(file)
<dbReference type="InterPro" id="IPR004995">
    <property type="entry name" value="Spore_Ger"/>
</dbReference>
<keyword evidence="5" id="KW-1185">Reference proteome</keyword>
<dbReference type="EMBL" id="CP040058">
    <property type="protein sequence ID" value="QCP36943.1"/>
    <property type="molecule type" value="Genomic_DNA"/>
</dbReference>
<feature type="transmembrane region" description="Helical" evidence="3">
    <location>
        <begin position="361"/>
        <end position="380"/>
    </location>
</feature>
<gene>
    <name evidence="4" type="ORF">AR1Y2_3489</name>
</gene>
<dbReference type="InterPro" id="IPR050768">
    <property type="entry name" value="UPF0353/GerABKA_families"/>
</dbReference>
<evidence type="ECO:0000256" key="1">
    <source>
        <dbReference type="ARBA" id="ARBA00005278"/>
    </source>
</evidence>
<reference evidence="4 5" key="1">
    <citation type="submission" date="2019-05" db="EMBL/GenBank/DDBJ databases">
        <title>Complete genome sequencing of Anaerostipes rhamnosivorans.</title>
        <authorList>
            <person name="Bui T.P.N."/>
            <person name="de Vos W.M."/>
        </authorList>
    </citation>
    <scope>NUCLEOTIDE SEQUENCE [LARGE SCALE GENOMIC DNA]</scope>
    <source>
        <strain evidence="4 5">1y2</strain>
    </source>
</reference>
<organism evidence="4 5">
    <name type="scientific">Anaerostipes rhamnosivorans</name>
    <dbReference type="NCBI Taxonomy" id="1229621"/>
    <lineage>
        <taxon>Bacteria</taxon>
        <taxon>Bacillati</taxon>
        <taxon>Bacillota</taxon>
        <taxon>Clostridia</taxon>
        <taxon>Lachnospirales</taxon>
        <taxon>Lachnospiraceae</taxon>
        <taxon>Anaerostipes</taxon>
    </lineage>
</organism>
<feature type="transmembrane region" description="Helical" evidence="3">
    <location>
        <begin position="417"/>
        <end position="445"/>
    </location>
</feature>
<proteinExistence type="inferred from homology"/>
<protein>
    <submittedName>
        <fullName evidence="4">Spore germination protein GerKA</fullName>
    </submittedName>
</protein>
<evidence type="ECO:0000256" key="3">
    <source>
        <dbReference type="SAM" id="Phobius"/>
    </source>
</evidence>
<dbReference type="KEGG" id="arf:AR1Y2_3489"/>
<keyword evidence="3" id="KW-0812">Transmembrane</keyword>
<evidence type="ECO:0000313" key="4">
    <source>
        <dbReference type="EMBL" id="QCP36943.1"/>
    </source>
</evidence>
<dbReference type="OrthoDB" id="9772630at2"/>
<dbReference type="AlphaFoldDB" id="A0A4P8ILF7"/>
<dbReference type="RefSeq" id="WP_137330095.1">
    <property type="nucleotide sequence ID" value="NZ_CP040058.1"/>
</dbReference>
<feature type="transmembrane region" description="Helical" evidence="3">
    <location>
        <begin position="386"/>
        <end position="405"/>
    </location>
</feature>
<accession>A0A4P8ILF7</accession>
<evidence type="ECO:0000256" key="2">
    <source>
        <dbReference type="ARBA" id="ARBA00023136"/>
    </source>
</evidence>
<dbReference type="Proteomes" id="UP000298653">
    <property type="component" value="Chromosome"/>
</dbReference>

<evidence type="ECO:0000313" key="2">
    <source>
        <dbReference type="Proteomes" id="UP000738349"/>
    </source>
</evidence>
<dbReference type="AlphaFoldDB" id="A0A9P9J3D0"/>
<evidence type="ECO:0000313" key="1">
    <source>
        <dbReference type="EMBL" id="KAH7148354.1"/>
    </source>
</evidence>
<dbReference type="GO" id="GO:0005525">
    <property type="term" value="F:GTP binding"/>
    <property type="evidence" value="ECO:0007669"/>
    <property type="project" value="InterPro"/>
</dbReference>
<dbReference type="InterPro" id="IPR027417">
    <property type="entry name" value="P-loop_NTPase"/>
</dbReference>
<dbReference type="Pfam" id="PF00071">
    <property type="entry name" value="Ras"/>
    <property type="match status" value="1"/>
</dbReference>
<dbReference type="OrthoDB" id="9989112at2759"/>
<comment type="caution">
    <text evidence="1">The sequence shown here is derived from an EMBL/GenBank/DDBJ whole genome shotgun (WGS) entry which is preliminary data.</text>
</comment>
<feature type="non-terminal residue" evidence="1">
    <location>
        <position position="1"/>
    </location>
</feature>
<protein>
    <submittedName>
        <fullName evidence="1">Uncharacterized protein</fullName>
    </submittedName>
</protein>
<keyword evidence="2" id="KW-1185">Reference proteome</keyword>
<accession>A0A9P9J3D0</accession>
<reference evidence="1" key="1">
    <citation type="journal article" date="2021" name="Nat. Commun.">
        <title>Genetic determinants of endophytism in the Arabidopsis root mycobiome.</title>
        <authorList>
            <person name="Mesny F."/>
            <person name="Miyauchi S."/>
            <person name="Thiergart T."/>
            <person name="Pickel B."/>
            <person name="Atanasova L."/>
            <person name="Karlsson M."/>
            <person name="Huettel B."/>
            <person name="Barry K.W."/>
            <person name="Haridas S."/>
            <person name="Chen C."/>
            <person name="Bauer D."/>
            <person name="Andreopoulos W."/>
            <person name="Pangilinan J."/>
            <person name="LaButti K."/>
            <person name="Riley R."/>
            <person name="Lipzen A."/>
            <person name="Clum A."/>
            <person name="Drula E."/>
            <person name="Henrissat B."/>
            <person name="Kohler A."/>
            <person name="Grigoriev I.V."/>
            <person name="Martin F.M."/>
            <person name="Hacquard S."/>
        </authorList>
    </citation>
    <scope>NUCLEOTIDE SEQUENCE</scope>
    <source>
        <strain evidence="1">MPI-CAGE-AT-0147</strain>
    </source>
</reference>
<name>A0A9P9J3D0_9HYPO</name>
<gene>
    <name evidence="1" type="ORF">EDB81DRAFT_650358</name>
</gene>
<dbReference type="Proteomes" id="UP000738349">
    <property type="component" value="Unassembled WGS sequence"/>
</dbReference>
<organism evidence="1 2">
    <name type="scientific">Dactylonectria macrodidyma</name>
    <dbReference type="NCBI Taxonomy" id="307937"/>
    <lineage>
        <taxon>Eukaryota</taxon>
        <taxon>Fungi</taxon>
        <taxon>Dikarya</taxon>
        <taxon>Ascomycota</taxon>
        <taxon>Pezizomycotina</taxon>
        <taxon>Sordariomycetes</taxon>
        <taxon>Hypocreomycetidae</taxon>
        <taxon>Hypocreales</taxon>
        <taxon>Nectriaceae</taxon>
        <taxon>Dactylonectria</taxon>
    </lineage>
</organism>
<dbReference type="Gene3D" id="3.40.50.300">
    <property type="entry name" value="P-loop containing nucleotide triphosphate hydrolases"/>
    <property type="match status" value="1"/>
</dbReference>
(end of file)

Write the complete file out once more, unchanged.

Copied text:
<dbReference type="InterPro" id="IPR004995">
    <property type="entry name" value="Spore_Ger"/>
</dbReference>
<keyword evidence="5" id="KW-1185">Reference proteome</keyword>
<dbReference type="EMBL" id="CP040058">
    <property type="protein sequence ID" value="QCP36943.1"/>
    <property type="molecule type" value="Genomic_DNA"/>
</dbReference>
<feature type="transmembrane region" description="Helical" evidence="3">
    <location>
        <begin position="361"/>
        <end position="380"/>
    </location>
</feature>
<gene>
    <name evidence="4" type="ORF">AR1Y2_3489</name>
</gene>
<dbReference type="InterPro" id="IPR050768">
    <property type="entry name" value="UPF0353/GerABKA_families"/>
</dbReference>
<evidence type="ECO:0000256" key="1">
    <source>
        <dbReference type="ARBA" id="ARBA00005278"/>
    </source>
</evidence>
<reference evidence="4 5" key="1">
    <citation type="submission" date="2019-05" db="EMBL/GenBank/DDBJ databases">
        <title>Complete genome sequencing of Anaerostipes rhamnosivorans.</title>
        <authorList>
            <person name="Bui T.P.N."/>
            <person name="de Vos W.M."/>
        </authorList>
    </citation>
    <scope>NUCLEOTIDE SEQUENCE [LARGE SCALE GENOMIC DNA]</scope>
    <source>
        <strain evidence="4 5">1y2</strain>
    </source>
</reference>
<organism evidence="4 5">
    <name type="scientific">Anaerostipes rhamnosivorans</name>
    <dbReference type="NCBI Taxonomy" id="1229621"/>
    <lineage>
        <taxon>Bacteria</taxon>
        <taxon>Bacillati</taxon>
        <taxon>Bacillota</taxon>
        <taxon>Clostridia</taxon>
        <taxon>Lachnospirales</taxon>
        <taxon>Lachnospiraceae</taxon>
        <taxon>Anaerostipes</taxon>
    </lineage>
</organism>
<feature type="transmembrane region" description="Helical" evidence="3">
    <location>
        <begin position="417"/>
        <end position="445"/>
    </location>
</feature>
<proteinExistence type="inferred from homology"/>
<protein>
    <submittedName>
        <fullName evidence="4">Spore germination protein GerKA</fullName>
    </submittedName>
</protein>
<evidence type="ECO:0000256" key="3">
    <source>
        <dbReference type="SAM" id="Phobius"/>
    </source>
</evidence>
<dbReference type="KEGG" id="arf:AR1Y2_3489"/>
<keyword evidence="3" id="KW-0812">Transmembrane</keyword>
<evidence type="ECO:0000313" key="4">
    <source>
        <dbReference type="EMBL" id="QCP36943.1"/>
    </source>
</evidence>
<dbReference type="OrthoDB" id="9772630at2"/>
<dbReference type="AlphaFoldDB" id="A0A4P8ILF7"/>
<dbReference type="RefSeq" id="WP_137330095.1">
    <property type="nucleotide sequence ID" value="NZ_CP040058.1"/>
</dbReference>
<feature type="transmembrane region" description="Helical" evidence="3">
    <location>
        <begin position="386"/>
        <end position="405"/>
    </location>
</feature>
<accession>A0A4P8ILF7</accession>
<evidence type="ECO:0000256" key="2">
    <source>
        <dbReference type="ARBA" id="ARBA00023136"/>
    </source>
</evidence>
<dbReference type="Proteomes" id="UP000298653">
    <property type="component" value="Chromosome"/>
</dbReference>

<evidence type="ECO:0000313" key="2">
    <source>
        <dbReference type="Proteomes" id="UP000738349"/>
    </source>
</evidence>
<dbReference type="AlphaFoldDB" id="A0A9P9J3D0"/>
<evidence type="ECO:0000313" key="1">
    <source>
        <dbReference type="EMBL" id="KAH7148354.1"/>
    </source>
</evidence>
<dbReference type="GO" id="GO:0005525">
    <property type="term" value="F:GTP binding"/>
    <property type="evidence" value="ECO:0007669"/>
    <property type="project" value="InterPro"/>
</dbReference>
<dbReference type="InterPro" id="IPR027417">
    <property type="entry name" value="P-loop_NTPase"/>
</dbReference>
<dbReference type="Pfam" id="PF00071">
    <property type="entry name" value="Ras"/>
    <property type="match status" value="1"/>
</dbReference>
<dbReference type="OrthoDB" id="9989112at2759"/>
<comment type="caution">
    <text evidence="1">The sequence shown here is derived from an EMBL/GenBank/DDBJ whole genome shotgun (WGS) entry which is preliminary data.</text>
</comment>
<feature type="non-terminal residue" evidence="1">
    <location>
        <position position="1"/>
    </location>
</feature>
<protein>
    <submittedName>
        <fullName evidence="1">Uncharacterized protein</fullName>
    </submittedName>
</protein>
<keyword evidence="2" id="KW-1185">Reference proteome</keyword>
<accession>A0A9P9J3D0</accession>
<reference evidence="1" key="1">
    <citation type="journal article" date="2021" name="Nat. Commun.">
        <title>Genetic determinants of endophytism in the Arabidopsis root mycobiome.</title>
        <authorList>
            <person name="Mesny F."/>
            <person name="Miyauchi S."/>
            <person name="Thiergart T."/>
            <person name="Pickel B."/>
            <person name="Atanasova L."/>
            <person name="Karlsson M."/>
            <person name="Huettel B."/>
            <person name="Barry K.W."/>
            <person name="Haridas S."/>
            <person name="Chen C."/>
            <person name="Bauer D."/>
            <person name="Andreopoulos W."/>
            <person name="Pangilinan J."/>
            <person name="LaButti K."/>
            <person name="Riley R."/>
            <person name="Lipzen A."/>
            <person name="Clum A."/>
            <person name="Drula E."/>
            <person name="Henrissat B."/>
            <person name="Kohler A."/>
            <person name="Grigoriev I.V."/>
            <person name="Martin F.M."/>
            <person name="Hacquard S."/>
        </authorList>
    </citation>
    <scope>NUCLEOTIDE SEQUENCE</scope>
    <source>
        <strain evidence="1">MPI-CAGE-AT-0147</strain>
    </source>
</reference>
<name>A0A9P9J3D0_9HYPO</name>
<gene>
    <name evidence="1" type="ORF">EDB81DRAFT_650358</name>
</gene>
<dbReference type="Proteomes" id="UP000738349">
    <property type="component" value="Unassembled WGS sequence"/>
</dbReference>
<organism evidence="1 2">
    <name type="scientific">Dactylonectria macrodidyma</name>
    <dbReference type="NCBI Taxonomy" id="307937"/>
    <lineage>
        <taxon>Eukaryota</taxon>
        <taxon>Fungi</taxon>
        <taxon>Dikarya</taxon>
        <taxon>Ascomycota</taxon>
        <taxon>Pezizomycotina</taxon>
        <taxon>Sordariomycetes</taxon>
        <taxon>Hypocreomycetidae</taxon>
        <taxon>Hypocreales</taxon>
        <taxon>Nectriaceae</taxon>
        <taxon>Dactylonectria</taxon>
    </lineage>
</organism>
<dbReference type="Gene3D" id="3.40.50.300">
    <property type="entry name" value="P-loop containing nucleotide triphosphate hydrolases"/>
    <property type="match status" value="1"/>
</dbReference>